While diving deeper into the thinking of postmodernism, that means diving deeper into the views of Jean-Francois Lyotard. The thing about French philosophers is that they write really, really difficult. Their structure of sentences and choices of words are ambiguous to say the least and I always find myself rereading every paragraph three times before I know what is going on. This book is no different.
This book tries to look deeper into the concept of time through the arts. Since painting something is trying to capture something in time, this is all the artist thinks about. But now with photography painting has become absolute. The function of painting needs to be readdressed. Here Lyotard presents the Sublime. What it is, is pretty ambiguous and is never truly explained. I would say it is this kind of feeling of being overwhelmed by something, like the beauty of a sunset for example. The sublime is not something that can be thought. Trying to achieve the sublime, will immediately result in not achieving the sublime. In this sense it is a state of wonder about how beautiful something is.
Humanism puts the human at the center and gives it a certain value. But what is value? What is certain? What is human? These are all questions that plague our ‘postmodern’ society. That which we call human in people is actually a second nature. We have our first nature, which is the one granted by actual nature. And then we have a second nature, which has been granted by culture. Humans are not fully programmed by nature, so culture has to fill in that hole. Culture does this with ideologies. An ideology is not just a system of ideas, according to Lyotard, but rather a power of realization. Our prominent ideology today is progress and in the 20th century many ‘grand narratives’ like liberalism, fascism and communism have tried to encapsulate that idea of progress.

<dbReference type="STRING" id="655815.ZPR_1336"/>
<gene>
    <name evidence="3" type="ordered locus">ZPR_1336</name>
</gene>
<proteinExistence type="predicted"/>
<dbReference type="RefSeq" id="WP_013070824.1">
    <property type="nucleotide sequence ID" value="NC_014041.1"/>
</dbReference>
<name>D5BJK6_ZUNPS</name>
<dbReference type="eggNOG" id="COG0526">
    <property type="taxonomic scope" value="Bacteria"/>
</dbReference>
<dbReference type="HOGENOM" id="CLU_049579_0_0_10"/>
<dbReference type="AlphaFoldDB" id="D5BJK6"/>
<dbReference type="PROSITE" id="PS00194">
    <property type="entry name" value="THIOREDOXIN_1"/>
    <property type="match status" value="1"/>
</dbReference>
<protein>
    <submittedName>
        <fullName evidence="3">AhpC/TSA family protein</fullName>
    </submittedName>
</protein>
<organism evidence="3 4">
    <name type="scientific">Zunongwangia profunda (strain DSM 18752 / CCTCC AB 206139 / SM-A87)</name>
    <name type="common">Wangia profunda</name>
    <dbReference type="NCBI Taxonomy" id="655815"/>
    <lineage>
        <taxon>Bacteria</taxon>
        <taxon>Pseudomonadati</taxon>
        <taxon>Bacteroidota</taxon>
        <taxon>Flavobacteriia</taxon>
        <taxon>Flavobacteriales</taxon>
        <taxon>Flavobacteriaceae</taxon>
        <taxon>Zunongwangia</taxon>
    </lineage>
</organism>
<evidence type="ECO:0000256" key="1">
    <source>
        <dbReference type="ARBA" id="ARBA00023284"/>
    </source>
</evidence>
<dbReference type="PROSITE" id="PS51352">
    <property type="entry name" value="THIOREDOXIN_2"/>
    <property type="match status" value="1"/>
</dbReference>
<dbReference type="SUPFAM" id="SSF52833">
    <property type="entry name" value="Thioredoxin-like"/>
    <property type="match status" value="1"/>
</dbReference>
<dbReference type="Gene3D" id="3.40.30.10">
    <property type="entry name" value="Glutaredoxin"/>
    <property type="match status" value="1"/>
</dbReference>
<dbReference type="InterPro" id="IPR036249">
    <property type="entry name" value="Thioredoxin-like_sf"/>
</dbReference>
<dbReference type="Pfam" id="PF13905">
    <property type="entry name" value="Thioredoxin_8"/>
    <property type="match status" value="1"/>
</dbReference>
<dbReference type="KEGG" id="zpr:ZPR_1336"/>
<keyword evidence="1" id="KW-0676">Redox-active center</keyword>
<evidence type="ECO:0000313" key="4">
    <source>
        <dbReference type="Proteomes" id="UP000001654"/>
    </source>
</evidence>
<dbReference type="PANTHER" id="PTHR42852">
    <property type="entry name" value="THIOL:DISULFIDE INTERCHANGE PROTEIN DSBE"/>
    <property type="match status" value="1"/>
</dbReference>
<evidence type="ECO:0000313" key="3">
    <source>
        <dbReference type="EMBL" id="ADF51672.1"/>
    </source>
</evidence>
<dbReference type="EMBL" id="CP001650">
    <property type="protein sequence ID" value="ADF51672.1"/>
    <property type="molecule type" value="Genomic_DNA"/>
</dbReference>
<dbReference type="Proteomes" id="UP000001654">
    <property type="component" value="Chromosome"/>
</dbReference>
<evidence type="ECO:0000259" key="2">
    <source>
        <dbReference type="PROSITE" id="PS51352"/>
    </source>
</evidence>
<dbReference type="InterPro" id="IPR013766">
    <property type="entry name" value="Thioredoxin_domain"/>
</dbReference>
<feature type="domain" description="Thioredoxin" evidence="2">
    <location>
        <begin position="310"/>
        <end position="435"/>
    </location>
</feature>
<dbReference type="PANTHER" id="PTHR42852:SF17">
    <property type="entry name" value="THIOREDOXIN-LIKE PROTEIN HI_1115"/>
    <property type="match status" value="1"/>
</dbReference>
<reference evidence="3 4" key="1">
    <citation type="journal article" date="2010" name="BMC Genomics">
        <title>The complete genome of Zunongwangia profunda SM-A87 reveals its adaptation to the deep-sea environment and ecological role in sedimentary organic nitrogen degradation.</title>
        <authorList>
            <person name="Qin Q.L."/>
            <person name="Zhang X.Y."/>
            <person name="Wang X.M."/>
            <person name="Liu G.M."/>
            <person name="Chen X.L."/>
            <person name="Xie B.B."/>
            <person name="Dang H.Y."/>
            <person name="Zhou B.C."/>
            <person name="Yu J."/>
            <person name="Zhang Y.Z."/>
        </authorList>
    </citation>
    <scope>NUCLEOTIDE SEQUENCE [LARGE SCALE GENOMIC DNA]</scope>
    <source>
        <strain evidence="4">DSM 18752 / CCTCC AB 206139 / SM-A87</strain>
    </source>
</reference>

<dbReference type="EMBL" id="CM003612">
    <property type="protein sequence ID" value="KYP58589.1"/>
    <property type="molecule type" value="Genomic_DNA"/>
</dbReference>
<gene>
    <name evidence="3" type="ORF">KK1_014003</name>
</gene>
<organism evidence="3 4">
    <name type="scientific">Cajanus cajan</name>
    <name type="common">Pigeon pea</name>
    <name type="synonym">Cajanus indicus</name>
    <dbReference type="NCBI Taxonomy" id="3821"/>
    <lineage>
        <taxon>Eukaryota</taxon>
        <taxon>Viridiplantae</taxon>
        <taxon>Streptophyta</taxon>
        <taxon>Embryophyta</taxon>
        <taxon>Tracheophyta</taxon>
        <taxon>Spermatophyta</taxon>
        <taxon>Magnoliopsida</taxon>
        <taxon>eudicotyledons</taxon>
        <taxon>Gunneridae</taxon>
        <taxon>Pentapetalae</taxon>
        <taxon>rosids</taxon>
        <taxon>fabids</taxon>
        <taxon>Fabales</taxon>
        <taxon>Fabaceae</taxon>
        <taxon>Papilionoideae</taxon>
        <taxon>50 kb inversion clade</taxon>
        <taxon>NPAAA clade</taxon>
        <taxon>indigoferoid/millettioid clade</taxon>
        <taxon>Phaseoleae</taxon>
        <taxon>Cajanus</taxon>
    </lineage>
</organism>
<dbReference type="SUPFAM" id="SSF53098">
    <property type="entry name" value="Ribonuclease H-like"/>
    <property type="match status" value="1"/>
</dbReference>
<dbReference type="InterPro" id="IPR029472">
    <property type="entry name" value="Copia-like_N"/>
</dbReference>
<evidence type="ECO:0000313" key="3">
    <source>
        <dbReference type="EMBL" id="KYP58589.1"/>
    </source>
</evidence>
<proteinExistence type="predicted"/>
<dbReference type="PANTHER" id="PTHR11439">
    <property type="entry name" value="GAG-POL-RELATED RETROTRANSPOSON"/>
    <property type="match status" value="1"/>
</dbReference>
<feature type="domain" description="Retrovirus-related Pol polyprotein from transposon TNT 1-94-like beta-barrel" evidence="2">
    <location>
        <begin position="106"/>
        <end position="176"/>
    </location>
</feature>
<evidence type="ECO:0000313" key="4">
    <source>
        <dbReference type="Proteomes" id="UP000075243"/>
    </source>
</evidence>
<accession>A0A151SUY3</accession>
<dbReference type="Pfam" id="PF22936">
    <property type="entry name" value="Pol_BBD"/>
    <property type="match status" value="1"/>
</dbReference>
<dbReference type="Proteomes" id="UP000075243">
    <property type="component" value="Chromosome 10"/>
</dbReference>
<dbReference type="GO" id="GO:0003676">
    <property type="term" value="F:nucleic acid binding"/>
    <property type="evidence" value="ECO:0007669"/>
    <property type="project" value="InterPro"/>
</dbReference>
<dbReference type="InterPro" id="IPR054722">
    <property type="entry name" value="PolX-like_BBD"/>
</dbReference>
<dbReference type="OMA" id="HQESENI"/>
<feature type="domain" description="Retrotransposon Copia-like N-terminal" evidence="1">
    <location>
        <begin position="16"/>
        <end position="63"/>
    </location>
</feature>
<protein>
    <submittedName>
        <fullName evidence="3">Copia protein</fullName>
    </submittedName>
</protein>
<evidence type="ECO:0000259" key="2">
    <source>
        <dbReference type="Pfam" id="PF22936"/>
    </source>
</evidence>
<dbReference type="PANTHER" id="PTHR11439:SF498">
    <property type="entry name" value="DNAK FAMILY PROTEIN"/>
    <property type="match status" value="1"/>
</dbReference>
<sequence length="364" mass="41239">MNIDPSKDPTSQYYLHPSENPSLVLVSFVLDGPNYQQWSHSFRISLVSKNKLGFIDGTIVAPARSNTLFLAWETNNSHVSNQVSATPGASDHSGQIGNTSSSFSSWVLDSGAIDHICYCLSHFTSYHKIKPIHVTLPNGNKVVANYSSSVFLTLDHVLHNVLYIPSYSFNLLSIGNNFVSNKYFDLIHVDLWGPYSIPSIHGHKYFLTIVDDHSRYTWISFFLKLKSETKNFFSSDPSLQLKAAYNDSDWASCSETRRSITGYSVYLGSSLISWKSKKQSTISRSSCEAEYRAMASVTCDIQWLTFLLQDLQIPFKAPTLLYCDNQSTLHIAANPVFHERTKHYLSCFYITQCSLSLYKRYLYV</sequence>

Lyotard calls this the inhuman. It is inhuman for us to follow these ideologies because they are inherently oppressing because of their power of realization. We should go away from utopian or idealistic thinking. There is no endpoint in the ideologies, but there is one for humanity.
Lyotard gives the example of when the sun will burn up 4.5 billion years from now. He asks the question: what are we working towards? If the answer is the survival of our species, then what’s the point. We’ll all die in 4.5 billion years when the sun explodes. The true achievement of humanity is trying to create thought without a body. If that would exist, then that thought could live on forever, even after the sun exploded. This is the true goal of the sciences and everything we do.
This is just a small bit of Lyotard’s thinking in this book. It is a vast book, packed with questions which will make you ponder endlessly. A hard read for sure, but if you have the time and the interest, it is a good read into understanding 20th century continental philosophical thinking. If that doesn’t interest you, than I would just skip this book.